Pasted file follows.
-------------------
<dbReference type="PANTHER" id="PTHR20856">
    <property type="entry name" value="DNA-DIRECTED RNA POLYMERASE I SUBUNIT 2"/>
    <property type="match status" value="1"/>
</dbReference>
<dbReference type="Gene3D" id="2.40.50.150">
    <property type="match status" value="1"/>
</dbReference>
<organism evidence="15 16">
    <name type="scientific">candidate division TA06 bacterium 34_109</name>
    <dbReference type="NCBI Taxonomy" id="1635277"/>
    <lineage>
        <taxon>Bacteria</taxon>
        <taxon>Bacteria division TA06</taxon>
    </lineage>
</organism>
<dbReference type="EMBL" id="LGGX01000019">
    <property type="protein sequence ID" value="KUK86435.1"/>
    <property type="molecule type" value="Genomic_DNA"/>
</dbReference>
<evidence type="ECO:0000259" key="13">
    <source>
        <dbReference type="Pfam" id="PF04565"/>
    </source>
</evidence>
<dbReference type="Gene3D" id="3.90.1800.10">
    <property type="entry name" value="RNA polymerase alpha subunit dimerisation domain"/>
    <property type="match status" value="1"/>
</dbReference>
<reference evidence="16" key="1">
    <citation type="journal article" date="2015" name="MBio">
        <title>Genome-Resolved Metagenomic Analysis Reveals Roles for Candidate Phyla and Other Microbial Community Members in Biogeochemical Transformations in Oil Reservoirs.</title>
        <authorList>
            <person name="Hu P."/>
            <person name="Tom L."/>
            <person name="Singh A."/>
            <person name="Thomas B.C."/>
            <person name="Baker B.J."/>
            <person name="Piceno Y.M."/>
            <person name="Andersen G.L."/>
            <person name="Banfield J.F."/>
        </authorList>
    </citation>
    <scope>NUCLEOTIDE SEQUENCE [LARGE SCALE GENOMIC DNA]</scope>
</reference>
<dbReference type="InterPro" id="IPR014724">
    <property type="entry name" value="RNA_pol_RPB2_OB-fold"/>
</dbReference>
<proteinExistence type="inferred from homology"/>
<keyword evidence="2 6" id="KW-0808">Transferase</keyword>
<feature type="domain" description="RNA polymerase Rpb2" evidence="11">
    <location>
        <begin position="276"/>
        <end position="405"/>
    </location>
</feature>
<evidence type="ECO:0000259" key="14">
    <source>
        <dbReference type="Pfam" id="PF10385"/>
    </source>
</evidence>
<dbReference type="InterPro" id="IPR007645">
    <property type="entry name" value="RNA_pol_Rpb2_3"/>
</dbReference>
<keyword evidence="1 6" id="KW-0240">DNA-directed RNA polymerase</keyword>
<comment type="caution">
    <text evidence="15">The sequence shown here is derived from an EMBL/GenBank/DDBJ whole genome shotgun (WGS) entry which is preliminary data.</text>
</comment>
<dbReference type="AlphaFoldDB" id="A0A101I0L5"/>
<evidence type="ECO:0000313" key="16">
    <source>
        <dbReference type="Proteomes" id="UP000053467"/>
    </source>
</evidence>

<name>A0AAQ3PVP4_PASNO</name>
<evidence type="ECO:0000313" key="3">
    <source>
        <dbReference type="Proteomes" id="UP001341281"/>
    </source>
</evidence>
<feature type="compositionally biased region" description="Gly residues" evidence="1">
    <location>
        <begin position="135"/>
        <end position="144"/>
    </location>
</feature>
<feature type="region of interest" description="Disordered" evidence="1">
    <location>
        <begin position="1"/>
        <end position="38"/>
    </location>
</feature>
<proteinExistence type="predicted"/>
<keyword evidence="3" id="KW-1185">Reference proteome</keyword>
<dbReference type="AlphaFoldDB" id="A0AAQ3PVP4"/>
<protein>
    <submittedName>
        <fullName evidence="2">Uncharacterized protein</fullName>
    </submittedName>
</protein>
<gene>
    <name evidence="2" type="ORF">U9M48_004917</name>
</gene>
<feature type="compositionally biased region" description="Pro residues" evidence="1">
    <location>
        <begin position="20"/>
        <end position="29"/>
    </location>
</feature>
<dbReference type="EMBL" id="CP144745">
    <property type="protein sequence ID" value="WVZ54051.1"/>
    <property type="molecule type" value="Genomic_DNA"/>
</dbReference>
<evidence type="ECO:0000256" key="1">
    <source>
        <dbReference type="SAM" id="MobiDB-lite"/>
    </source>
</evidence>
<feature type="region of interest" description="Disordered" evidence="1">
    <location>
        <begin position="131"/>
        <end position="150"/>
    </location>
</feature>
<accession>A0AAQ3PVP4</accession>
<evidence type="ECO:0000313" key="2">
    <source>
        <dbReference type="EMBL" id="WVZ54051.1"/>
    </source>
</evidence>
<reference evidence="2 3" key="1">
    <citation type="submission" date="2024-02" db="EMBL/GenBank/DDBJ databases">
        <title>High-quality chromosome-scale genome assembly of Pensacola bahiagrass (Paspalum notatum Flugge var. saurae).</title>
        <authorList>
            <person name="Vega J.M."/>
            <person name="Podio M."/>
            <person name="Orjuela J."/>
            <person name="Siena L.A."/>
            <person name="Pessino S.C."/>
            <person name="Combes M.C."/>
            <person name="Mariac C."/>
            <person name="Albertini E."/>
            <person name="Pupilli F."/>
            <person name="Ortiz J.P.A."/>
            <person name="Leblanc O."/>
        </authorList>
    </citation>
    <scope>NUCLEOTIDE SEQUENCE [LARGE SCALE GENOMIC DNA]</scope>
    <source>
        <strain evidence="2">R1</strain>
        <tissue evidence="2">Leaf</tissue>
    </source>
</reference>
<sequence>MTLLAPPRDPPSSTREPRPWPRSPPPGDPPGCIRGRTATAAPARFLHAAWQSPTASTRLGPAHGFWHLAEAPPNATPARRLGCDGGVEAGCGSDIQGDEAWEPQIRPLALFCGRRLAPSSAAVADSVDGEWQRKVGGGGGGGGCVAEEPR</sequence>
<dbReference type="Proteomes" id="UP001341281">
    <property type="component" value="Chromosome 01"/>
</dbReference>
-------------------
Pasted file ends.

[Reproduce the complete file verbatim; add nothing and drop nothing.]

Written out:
<dbReference type="PANTHER" id="PTHR20856">
    <property type="entry name" value="DNA-DIRECTED RNA POLYMERASE I SUBUNIT 2"/>
    <property type="match status" value="1"/>
</dbReference>
<dbReference type="Gene3D" id="2.40.50.150">
    <property type="match status" value="1"/>
</dbReference>
<organism evidence="15 16">
    <name type="scientific">candidate division TA06 bacterium 34_109</name>
    <dbReference type="NCBI Taxonomy" id="1635277"/>
    <lineage>
        <taxon>Bacteria</taxon>
        <taxon>Bacteria division TA06</taxon>
    </lineage>
</organism>
<dbReference type="EMBL" id="LGGX01000019">
    <property type="protein sequence ID" value="KUK86435.1"/>
    <property type="molecule type" value="Genomic_DNA"/>
</dbReference>
<evidence type="ECO:0000259" key="13">
    <source>
        <dbReference type="Pfam" id="PF04565"/>
    </source>
</evidence>
<dbReference type="Gene3D" id="3.90.1800.10">
    <property type="entry name" value="RNA polymerase alpha subunit dimerisation domain"/>
    <property type="match status" value="1"/>
</dbReference>
<reference evidence="16" key="1">
    <citation type="journal article" date="2015" name="MBio">
        <title>Genome-Resolved Metagenomic Analysis Reveals Roles for Candidate Phyla and Other Microbial Community Members in Biogeochemical Transformations in Oil Reservoirs.</title>
        <authorList>
            <person name="Hu P."/>
            <person name="Tom L."/>
            <person name="Singh A."/>
            <person name="Thomas B.C."/>
            <person name="Baker B.J."/>
            <person name="Piceno Y.M."/>
            <person name="Andersen G.L."/>
            <person name="Banfield J.F."/>
        </authorList>
    </citation>
    <scope>NUCLEOTIDE SEQUENCE [LARGE SCALE GENOMIC DNA]</scope>
</reference>
<dbReference type="InterPro" id="IPR014724">
    <property type="entry name" value="RNA_pol_RPB2_OB-fold"/>
</dbReference>
<proteinExistence type="inferred from homology"/>
<keyword evidence="2 6" id="KW-0808">Transferase</keyword>
<feature type="domain" description="RNA polymerase Rpb2" evidence="11">
    <location>
        <begin position="276"/>
        <end position="405"/>
    </location>
</feature>
<evidence type="ECO:0000259" key="14">
    <source>
        <dbReference type="Pfam" id="PF10385"/>
    </source>
</evidence>
<dbReference type="InterPro" id="IPR007645">
    <property type="entry name" value="RNA_pol_Rpb2_3"/>
</dbReference>
<keyword evidence="1 6" id="KW-0240">DNA-directed RNA polymerase</keyword>
<comment type="caution">
    <text evidence="15">The sequence shown here is derived from an EMBL/GenBank/DDBJ whole genome shotgun (WGS) entry which is preliminary data.</text>
</comment>
<dbReference type="AlphaFoldDB" id="A0A101I0L5"/>
<evidence type="ECO:0000313" key="16">
    <source>
        <dbReference type="Proteomes" id="UP000053467"/>
    </source>
</evidence>

<name>A0AAQ3PVP4_PASNO</name>
<evidence type="ECO:0000313" key="3">
    <source>
        <dbReference type="Proteomes" id="UP001341281"/>
    </source>
</evidence>
<feature type="compositionally biased region" description="Gly residues" evidence="1">
    <location>
        <begin position="135"/>
        <end position="144"/>
    </location>
</feature>
<feature type="region of interest" description="Disordered" evidence="1">
    <location>
        <begin position="1"/>
        <end position="38"/>
    </location>
</feature>
<proteinExistence type="predicted"/>
<keyword evidence="3" id="KW-1185">Reference proteome</keyword>
<dbReference type="AlphaFoldDB" id="A0AAQ3PVP4"/>
<protein>
    <submittedName>
        <fullName evidence="2">Uncharacterized protein</fullName>
    </submittedName>
</protein>
<gene>
    <name evidence="2" type="ORF">U9M48_004917</name>
</gene>
<feature type="compositionally biased region" description="Pro residues" evidence="1">
    <location>
        <begin position="20"/>
        <end position="29"/>
    </location>
</feature>
<dbReference type="EMBL" id="CP144745">
    <property type="protein sequence ID" value="WVZ54051.1"/>
    <property type="molecule type" value="Genomic_DNA"/>
</dbReference>
<evidence type="ECO:0000256" key="1">
    <source>
        <dbReference type="SAM" id="MobiDB-lite"/>
    </source>
</evidence>
<feature type="region of interest" description="Disordered" evidence="1">
    <location>
        <begin position="131"/>
        <end position="150"/>
    </location>
</feature>
<accession>A0AAQ3PVP4</accession>
<evidence type="ECO:0000313" key="2">
    <source>
        <dbReference type="EMBL" id="WVZ54051.1"/>
    </source>
</evidence>
<reference evidence="2 3" key="1">
    <citation type="submission" date="2024-02" db="EMBL/GenBank/DDBJ databases">
        <title>High-quality chromosome-scale genome assembly of Pensacola bahiagrass (Paspalum notatum Flugge var. saurae).</title>
        <authorList>
            <person name="Vega J.M."/>
            <person name="Podio M."/>
            <person name="Orjuela J."/>
            <person name="Siena L.A."/>
            <person name="Pessino S.C."/>
            <person name="Combes M.C."/>
            <person name="Mariac C."/>
            <person name="Albertini E."/>
            <person name="Pupilli F."/>
            <person name="Ortiz J.P.A."/>
            <person name="Leblanc O."/>
        </authorList>
    </citation>
    <scope>NUCLEOTIDE SEQUENCE [LARGE SCALE GENOMIC DNA]</scope>
    <source>
        <strain evidence="2">R1</strain>
        <tissue evidence="2">Leaf</tissue>
    </source>
</reference>
<sequence>MTLLAPPRDPPSSTREPRPWPRSPPPGDPPGCIRGRTATAAPARFLHAAWQSPTASTRLGPAHGFWHLAEAPPNATPARRLGCDGGVEAGCGSDIQGDEAWEPQIRPLALFCGRRLAPSSAAVADSVDGEWQRKVGGGGGGGGCVAEEPR</sequence>
<dbReference type="Proteomes" id="UP001341281">
    <property type="component" value="Chromosome 01"/>
</dbReference>